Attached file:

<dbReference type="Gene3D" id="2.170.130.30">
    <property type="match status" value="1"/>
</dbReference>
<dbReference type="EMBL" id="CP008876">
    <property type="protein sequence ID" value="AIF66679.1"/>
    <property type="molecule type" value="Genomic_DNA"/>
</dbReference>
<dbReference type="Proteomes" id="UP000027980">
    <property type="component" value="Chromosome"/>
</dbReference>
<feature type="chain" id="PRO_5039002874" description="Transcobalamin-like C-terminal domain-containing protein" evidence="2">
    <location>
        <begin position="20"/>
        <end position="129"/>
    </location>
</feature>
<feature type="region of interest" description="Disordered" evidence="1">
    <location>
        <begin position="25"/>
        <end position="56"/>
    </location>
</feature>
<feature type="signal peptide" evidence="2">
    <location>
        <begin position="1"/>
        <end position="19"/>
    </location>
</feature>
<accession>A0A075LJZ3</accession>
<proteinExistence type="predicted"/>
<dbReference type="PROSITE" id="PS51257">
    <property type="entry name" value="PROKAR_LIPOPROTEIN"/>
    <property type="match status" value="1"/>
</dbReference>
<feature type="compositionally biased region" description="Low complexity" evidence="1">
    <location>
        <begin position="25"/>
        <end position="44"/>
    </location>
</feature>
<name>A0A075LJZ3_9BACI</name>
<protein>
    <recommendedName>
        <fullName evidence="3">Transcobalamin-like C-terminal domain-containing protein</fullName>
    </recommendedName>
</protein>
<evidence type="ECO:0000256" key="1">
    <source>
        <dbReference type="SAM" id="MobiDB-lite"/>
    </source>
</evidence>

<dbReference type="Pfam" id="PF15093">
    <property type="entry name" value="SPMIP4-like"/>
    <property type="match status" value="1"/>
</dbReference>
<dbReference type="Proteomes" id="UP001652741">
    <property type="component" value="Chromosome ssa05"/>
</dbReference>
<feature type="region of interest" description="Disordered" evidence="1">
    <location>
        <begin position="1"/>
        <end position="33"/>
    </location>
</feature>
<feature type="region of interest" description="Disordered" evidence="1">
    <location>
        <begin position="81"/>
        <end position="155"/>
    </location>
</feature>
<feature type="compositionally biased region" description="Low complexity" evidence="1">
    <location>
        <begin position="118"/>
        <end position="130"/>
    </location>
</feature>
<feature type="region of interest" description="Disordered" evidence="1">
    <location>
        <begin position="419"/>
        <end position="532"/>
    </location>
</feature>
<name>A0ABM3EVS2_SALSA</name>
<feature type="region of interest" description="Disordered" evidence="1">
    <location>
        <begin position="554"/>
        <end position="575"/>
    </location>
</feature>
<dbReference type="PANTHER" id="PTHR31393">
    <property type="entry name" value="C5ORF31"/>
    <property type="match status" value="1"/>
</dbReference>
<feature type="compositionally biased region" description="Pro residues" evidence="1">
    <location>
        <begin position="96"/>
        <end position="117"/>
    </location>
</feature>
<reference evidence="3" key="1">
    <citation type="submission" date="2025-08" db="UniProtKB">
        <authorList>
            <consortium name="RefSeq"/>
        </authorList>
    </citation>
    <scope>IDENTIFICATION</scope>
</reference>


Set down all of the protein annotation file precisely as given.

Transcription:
<dbReference type="Gene3D" id="2.170.130.30">
    <property type="match status" value="1"/>
</dbReference>
<dbReference type="EMBL" id="CP008876">
    <property type="protein sequence ID" value="AIF66679.1"/>
    <property type="molecule type" value="Genomic_DNA"/>
</dbReference>
<dbReference type="Proteomes" id="UP000027980">
    <property type="component" value="Chromosome"/>
</dbReference>
<feature type="chain" id="PRO_5039002874" description="Transcobalamin-like C-terminal domain-containing protein" evidence="2">
    <location>
        <begin position="20"/>
        <end position="129"/>
    </location>
</feature>
<feature type="region of interest" description="Disordered" evidence="1">
    <location>
        <begin position="25"/>
        <end position="56"/>
    </location>
</feature>
<feature type="signal peptide" evidence="2">
    <location>
        <begin position="1"/>
        <end position="19"/>
    </location>
</feature>
<accession>A0A075LJZ3</accession>
<proteinExistence type="predicted"/>
<dbReference type="PROSITE" id="PS51257">
    <property type="entry name" value="PROKAR_LIPOPROTEIN"/>
    <property type="match status" value="1"/>
</dbReference>
<feature type="compositionally biased region" description="Low complexity" evidence="1">
    <location>
        <begin position="25"/>
        <end position="44"/>
    </location>
</feature>
<name>A0A075LJZ3_9BACI</name>
<protein>
    <recommendedName>
        <fullName evidence="3">Transcobalamin-like C-terminal domain-containing protein</fullName>
    </recommendedName>
</protein>
<evidence type="ECO:0000256" key="1">
    <source>
        <dbReference type="SAM" id="MobiDB-lite"/>
    </source>
</evidence>

<dbReference type="Pfam" id="PF15093">
    <property type="entry name" value="SPMIP4-like"/>
    <property type="match status" value="1"/>
</dbReference>
<dbReference type="Proteomes" id="UP001652741">
    <property type="component" value="Chromosome ssa05"/>
</dbReference>
<feature type="region of interest" description="Disordered" evidence="1">
    <location>
        <begin position="1"/>
        <end position="33"/>
    </location>
</feature>
<feature type="region of interest" description="Disordered" evidence="1">
    <location>
        <begin position="81"/>
        <end position="155"/>
    </location>
</feature>
<feature type="compositionally biased region" description="Low complexity" evidence="1">
    <location>
        <begin position="118"/>
        <end position="130"/>
    </location>
</feature>
<feature type="region of interest" description="Disordered" evidence="1">
    <location>
        <begin position="419"/>
        <end position="532"/>
    </location>
</feature>
<name>A0ABM3EVS2_SALSA</name>
<feature type="region of interest" description="Disordered" evidence="1">
    <location>
        <begin position="554"/>
        <end position="575"/>
    </location>
</feature>
<dbReference type="PANTHER" id="PTHR31393">
    <property type="entry name" value="C5ORF31"/>
    <property type="match status" value="1"/>
</dbReference>
<feature type="compositionally biased region" description="Pro residues" evidence="1">
    <location>
        <begin position="96"/>
        <end position="117"/>
    </location>
</feature>
<reference evidence="3" key="1">
    <citation type="submission" date="2025-08" db="UniProtKB">
        <authorList>
            <consortium name="RefSeq"/>
        </authorList>
    </citation>
    <scope>IDENTIFICATION</scope>
</reference>